Abree Dominguez is a junior media studies major.
The prison system in California is flawed. This November, voters have the ability to improve the prison systems within the state while also helping rehabilitate those who are currently incarcerated. Proposition 57 would increase parole chances for felons convicted of nonviolent offenses and offer opportunities to earn credits for good behavior. Criminals are often painted with broad strokes and thrown into overcrowded prisons. It is time for Californians to vote yes on Proposition 57 to create viable futures for nonviolent criminals.
If voters passed Proposition 57, it would keep public safety decisions in the hands of California law enforcement professionals, and would avoid the possibility of mandatory prison release orders from federal officials. Judges would have more say in which youth offenders should be tried as adults, and create incentives for prisoners to learn basic skills while they are incarcerated. This would allow for a smoother transition into society after they are released, reducing the rate of recidivism.
California prisons violate basic human rights. The Public Policy Institute of California found that the state’s prisons are 135.8 percent over capacity. The living conditions prisoners are forced to live in are inhumane. Since prisons are overcrowded, inmates are more likely to be involved in misconduct. UC Berkeley found that overcrowding leads to psychological damage and dysfunctional behaviors. If Proposition 57 passes, it would help with the overcrowding issue by not placing as many people in jail.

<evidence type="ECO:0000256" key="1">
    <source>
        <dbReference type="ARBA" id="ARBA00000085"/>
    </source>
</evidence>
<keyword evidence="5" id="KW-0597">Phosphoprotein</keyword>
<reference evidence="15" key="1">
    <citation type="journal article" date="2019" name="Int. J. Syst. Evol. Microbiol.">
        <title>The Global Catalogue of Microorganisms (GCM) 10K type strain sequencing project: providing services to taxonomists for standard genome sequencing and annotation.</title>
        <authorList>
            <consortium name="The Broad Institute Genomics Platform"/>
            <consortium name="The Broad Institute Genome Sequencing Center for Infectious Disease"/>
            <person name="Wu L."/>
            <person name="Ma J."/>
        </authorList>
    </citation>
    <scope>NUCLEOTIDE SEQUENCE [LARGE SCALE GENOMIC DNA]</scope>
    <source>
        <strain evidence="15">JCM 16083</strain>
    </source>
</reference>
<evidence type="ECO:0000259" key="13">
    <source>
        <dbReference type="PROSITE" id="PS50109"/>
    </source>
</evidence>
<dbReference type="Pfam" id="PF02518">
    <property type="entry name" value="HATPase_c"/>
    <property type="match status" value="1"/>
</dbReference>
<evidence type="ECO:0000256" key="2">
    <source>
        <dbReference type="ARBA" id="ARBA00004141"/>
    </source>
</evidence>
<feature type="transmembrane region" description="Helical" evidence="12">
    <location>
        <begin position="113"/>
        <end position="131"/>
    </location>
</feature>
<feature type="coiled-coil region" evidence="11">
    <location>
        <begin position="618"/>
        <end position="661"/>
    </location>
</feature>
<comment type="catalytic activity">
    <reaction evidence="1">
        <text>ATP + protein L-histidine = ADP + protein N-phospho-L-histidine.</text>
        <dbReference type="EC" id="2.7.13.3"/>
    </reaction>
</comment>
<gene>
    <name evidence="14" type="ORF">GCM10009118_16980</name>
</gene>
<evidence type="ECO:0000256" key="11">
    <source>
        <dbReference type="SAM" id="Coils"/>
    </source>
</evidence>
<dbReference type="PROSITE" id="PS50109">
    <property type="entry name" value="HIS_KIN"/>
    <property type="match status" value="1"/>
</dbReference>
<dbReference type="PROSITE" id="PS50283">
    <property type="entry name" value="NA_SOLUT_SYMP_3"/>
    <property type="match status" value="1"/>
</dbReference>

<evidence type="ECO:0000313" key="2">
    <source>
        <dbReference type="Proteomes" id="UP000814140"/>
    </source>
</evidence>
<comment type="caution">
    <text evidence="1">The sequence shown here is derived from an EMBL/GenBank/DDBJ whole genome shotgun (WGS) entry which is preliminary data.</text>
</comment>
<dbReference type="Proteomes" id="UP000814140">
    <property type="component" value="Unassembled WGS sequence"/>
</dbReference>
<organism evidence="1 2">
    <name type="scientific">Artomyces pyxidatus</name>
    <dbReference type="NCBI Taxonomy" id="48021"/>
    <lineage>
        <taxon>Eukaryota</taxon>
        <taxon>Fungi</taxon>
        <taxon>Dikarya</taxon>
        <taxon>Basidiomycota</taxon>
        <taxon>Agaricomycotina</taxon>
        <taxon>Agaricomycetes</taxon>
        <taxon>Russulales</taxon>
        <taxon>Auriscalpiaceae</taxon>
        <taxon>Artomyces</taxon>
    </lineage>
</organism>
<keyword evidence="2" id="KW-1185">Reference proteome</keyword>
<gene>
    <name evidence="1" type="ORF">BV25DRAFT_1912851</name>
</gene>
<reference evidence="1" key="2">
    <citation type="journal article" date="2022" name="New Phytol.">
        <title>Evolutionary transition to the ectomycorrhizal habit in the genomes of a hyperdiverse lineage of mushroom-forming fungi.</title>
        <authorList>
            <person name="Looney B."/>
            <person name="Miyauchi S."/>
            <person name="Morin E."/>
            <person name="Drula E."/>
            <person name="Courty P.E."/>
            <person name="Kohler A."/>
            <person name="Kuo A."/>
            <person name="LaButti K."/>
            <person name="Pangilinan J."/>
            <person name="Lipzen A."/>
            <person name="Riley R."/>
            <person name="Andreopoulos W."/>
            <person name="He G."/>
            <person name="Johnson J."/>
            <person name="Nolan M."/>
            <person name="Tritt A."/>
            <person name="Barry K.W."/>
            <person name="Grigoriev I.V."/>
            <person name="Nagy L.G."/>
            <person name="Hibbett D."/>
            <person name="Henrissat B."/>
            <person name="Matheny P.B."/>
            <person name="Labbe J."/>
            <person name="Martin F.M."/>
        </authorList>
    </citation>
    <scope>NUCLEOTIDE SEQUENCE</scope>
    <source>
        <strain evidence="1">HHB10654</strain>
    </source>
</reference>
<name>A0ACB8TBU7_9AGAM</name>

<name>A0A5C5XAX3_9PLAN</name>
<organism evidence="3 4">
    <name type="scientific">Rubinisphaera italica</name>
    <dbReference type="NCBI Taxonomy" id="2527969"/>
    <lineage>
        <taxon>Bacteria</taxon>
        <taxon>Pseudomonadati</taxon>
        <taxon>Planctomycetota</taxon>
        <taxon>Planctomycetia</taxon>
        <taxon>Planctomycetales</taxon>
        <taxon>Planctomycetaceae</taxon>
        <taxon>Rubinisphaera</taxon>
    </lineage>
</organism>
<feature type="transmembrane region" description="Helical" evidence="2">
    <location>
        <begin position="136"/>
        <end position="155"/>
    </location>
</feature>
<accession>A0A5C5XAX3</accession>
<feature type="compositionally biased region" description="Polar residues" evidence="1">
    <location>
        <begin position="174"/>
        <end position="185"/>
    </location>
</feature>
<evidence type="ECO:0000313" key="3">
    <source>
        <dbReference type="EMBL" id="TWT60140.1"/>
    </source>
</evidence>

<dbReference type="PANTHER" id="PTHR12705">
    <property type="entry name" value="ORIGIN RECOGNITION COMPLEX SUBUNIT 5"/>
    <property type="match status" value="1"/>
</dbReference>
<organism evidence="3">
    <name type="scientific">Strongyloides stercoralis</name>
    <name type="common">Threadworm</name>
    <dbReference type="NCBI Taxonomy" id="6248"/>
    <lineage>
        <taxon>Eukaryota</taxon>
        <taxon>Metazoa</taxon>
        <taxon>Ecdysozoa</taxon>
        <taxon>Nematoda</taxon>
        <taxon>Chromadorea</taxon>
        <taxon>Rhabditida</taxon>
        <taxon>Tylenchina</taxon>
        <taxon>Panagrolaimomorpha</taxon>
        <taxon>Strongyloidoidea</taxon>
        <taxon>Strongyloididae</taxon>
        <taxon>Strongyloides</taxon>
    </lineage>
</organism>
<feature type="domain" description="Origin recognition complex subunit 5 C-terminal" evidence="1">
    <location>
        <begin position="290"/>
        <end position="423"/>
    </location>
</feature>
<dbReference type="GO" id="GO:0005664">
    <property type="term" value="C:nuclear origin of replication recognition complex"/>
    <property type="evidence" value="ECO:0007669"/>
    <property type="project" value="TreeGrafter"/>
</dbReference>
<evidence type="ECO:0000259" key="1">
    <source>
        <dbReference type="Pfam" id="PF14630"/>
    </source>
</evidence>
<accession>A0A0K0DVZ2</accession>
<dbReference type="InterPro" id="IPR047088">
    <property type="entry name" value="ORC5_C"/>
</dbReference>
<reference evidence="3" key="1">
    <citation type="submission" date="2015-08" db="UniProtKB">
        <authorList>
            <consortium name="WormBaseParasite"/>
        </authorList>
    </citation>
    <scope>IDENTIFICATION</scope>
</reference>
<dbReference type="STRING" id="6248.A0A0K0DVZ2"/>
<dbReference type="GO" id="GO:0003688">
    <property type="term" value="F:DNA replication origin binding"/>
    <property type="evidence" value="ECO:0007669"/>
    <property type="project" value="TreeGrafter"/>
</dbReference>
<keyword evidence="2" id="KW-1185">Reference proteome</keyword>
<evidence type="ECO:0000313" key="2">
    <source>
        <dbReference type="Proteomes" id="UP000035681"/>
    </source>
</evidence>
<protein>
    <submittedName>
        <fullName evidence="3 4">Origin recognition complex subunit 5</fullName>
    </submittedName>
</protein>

Solitary confinement within prisons is also a violation of human rights; researchers at the United Nations consider solitary confinement to be torture. The prison system in California regularly uses solitary confinement as a form of punishment. When inmates are in solitary confinement, they normally spend 22 hours a day locked in a cell with no human contact and no path for rehabilitation. Being alone for this long can lead to detrimental behaviors. Voting yes on Proposition 57 would allow nonviolent inmates the chance to escape the everyday realities of solitary confinement and overcrowding that they are forced to face while being in prison.
California spends more money on funding prisons than it does colleges and universities. If Proposition 57 passes, taxpayers could see that the money that is used on prisons allocated to other sectors throughout the state, cutting away at the $9.6 billion dollars spent annually on prisons in California.
Voting yes on Proposition 57 is crucial because it supports parole so that non-violent offenders would have the chance to create a new life. Inmates would not directly be released back into society, but would undergo rehabilitation. Proposition 57 would allow for increases in parole and inmate release while conserving government expenditures. Proposition 57 would also increase public safety, which all Californians deserve. Prison reform is crucial because the criminal justice system is flawed. As college students, we have the chance to vote on something and see direct change while also giving people a second chance at life.